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Katherine Vickery (1898-1978)

After earning degrees from North Georgia College and George Peabody College for Teachers, Dr. Vickery taught psychology at the University of Montevallo from 1922 to 1968. It was during this period that she touched the lives of students deeply. She taught many people going into the field of social work. Many of them have given generously to a University of Montevallo memorial scholarship established in her honor in 1978; appropriately recognizing the outstanding qualities of mind and spirit which distinguished her career.

Dr. Vickery served as president of the Alabama Psychological Association and was a fellow of the Alabama Academy of Science and of the American Association for the Advancement of Science. As national president of Kappa Delta Pi, she was awarded the honor key, laureate—a distinction given to select living members of the national honorary.

Katherine Vickery, educator and innovator, was more than merely a woman who made a name for herself in her profession nationally. An outspoken advocate of women’s rights, she chaired the subcommittee of the Alabama Governor’s Commission on the Status of Women and during that time was instrumental in putting together a two-day conference held on the Alabama College Campus in 1950. The conference, the first of its kind in Alabama, attracted outstanding speakers and professional women from all over the nation and represented a milestone in the history of the Women’s Rights Movement in our state and region.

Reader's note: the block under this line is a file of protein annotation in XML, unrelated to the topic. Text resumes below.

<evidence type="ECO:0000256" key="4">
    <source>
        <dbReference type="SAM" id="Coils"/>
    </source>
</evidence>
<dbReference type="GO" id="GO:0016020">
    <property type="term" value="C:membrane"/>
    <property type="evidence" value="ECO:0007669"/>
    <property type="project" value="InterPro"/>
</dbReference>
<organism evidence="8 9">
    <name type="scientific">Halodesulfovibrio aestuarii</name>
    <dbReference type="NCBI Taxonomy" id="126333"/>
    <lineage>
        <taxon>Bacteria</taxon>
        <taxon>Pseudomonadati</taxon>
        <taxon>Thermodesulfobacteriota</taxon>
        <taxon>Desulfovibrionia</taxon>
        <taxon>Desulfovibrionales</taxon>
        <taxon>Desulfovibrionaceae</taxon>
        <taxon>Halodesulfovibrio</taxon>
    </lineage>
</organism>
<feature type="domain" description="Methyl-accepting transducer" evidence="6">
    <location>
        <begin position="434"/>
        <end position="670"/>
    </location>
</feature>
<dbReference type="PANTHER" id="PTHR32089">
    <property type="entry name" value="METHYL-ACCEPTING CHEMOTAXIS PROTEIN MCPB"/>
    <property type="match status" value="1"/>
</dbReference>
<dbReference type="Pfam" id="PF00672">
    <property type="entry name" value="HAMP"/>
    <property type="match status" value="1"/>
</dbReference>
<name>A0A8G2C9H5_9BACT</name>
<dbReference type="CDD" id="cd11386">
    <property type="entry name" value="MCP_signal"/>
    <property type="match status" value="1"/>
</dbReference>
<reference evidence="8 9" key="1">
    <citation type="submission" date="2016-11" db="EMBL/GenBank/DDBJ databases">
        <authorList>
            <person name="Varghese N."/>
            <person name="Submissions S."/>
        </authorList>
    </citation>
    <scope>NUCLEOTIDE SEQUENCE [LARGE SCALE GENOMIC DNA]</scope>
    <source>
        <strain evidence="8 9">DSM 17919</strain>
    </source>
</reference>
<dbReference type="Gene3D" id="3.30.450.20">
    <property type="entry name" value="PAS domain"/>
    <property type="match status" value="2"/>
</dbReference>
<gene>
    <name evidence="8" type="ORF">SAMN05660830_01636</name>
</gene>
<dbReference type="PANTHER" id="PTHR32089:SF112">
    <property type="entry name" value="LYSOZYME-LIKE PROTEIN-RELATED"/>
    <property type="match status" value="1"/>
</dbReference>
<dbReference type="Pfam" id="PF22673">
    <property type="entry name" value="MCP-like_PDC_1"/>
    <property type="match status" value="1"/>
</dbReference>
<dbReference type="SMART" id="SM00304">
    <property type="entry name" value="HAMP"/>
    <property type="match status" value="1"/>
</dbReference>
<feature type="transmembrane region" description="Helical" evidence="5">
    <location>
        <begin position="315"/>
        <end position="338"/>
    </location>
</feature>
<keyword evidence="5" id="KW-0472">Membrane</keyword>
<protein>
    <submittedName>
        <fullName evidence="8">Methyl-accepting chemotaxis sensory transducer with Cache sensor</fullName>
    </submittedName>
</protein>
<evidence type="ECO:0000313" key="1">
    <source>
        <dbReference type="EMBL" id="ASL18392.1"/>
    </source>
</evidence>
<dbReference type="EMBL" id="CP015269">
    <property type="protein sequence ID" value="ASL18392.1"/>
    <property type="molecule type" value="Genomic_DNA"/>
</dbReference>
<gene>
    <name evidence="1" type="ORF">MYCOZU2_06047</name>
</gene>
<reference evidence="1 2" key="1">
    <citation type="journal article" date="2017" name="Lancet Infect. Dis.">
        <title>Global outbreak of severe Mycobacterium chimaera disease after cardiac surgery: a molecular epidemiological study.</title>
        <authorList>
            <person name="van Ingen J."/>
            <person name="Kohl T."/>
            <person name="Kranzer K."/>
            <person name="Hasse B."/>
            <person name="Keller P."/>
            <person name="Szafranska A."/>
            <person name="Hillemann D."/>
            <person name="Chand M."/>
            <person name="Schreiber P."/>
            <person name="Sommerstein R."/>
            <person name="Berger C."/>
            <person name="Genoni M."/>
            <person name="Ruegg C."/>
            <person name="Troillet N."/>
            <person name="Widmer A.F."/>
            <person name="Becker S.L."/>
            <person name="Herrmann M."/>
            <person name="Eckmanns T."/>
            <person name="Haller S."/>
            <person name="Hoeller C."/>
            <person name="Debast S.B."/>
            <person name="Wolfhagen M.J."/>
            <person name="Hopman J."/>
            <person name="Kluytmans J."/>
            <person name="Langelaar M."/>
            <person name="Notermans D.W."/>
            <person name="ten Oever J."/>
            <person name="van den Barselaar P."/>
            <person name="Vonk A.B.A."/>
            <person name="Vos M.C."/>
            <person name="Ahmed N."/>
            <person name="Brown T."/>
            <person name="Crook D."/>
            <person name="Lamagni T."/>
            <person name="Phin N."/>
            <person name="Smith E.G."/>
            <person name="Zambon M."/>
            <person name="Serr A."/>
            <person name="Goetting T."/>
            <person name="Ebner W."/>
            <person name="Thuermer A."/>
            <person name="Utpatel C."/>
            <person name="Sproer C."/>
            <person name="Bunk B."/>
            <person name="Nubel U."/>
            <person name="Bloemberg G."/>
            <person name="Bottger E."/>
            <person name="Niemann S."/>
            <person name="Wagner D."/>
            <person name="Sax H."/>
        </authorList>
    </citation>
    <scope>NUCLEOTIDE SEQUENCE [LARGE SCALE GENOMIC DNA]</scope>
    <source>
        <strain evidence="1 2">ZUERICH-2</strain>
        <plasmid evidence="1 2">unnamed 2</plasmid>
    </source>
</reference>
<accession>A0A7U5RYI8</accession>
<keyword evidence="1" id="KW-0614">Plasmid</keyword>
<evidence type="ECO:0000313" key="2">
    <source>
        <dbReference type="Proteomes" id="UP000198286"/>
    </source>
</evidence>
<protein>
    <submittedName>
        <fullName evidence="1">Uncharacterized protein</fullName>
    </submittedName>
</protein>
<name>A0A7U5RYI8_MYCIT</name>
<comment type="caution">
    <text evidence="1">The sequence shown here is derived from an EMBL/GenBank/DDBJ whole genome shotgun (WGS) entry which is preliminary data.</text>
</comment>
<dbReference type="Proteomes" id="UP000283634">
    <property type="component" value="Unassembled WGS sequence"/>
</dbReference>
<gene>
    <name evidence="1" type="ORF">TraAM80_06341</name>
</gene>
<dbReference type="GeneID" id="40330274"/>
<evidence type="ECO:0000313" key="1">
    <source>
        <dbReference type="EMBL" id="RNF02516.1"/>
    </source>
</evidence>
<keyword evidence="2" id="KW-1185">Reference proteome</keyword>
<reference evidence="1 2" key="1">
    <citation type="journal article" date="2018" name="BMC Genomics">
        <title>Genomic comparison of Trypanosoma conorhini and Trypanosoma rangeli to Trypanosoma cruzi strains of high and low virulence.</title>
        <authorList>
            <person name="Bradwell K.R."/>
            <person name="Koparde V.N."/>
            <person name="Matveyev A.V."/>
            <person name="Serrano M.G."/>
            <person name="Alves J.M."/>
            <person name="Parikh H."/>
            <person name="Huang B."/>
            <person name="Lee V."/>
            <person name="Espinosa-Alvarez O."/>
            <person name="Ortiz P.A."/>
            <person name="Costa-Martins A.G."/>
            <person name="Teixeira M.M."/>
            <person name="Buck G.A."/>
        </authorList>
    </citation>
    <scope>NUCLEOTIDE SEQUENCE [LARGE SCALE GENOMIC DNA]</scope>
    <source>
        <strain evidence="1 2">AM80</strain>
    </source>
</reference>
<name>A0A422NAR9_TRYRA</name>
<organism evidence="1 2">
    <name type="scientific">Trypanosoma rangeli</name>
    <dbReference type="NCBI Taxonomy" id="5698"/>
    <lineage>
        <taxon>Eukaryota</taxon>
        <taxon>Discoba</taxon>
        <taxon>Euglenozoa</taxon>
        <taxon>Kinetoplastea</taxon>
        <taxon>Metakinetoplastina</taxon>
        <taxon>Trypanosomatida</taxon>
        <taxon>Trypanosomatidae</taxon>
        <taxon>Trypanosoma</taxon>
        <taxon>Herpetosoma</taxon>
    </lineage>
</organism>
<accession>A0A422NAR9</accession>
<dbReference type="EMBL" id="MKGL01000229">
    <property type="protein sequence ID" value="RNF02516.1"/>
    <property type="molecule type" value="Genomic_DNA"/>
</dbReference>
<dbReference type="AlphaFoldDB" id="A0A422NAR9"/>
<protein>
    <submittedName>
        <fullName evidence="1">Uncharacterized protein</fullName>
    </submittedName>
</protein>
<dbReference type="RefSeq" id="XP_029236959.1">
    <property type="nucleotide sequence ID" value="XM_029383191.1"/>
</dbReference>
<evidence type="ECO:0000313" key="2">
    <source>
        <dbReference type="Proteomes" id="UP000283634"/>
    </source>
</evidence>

Her greatest contribution to the cause of women’s rights was her work as a charter member of the American Association of University Women, wherein she stood up for her female colleagues by ensuring that positions of leadership were awarded based on the professional qualifications of both male and female candidates equally. Eventually, she served as President of the Alabama Division 1948-50) and Vice President of the Southeast Central Region, gaining thereby a nationwide reputation.

Dr. Vickery also maintained a lifelong commitment to mental health. She played an active role in the Alabama Mental Health Association from its earliest days and saw it grown into an important force in shaping policy. After her retirement, she dedicated herself to researching the mental health field in Alabama. Her research culminated in the publishing of her book, A History of Mental Health in Alabama, in 1972. This work is said to have charted a course in the mental health field, which placed the state among the leaders in the nation in the development of programs and facilities for the mentally handicapped.

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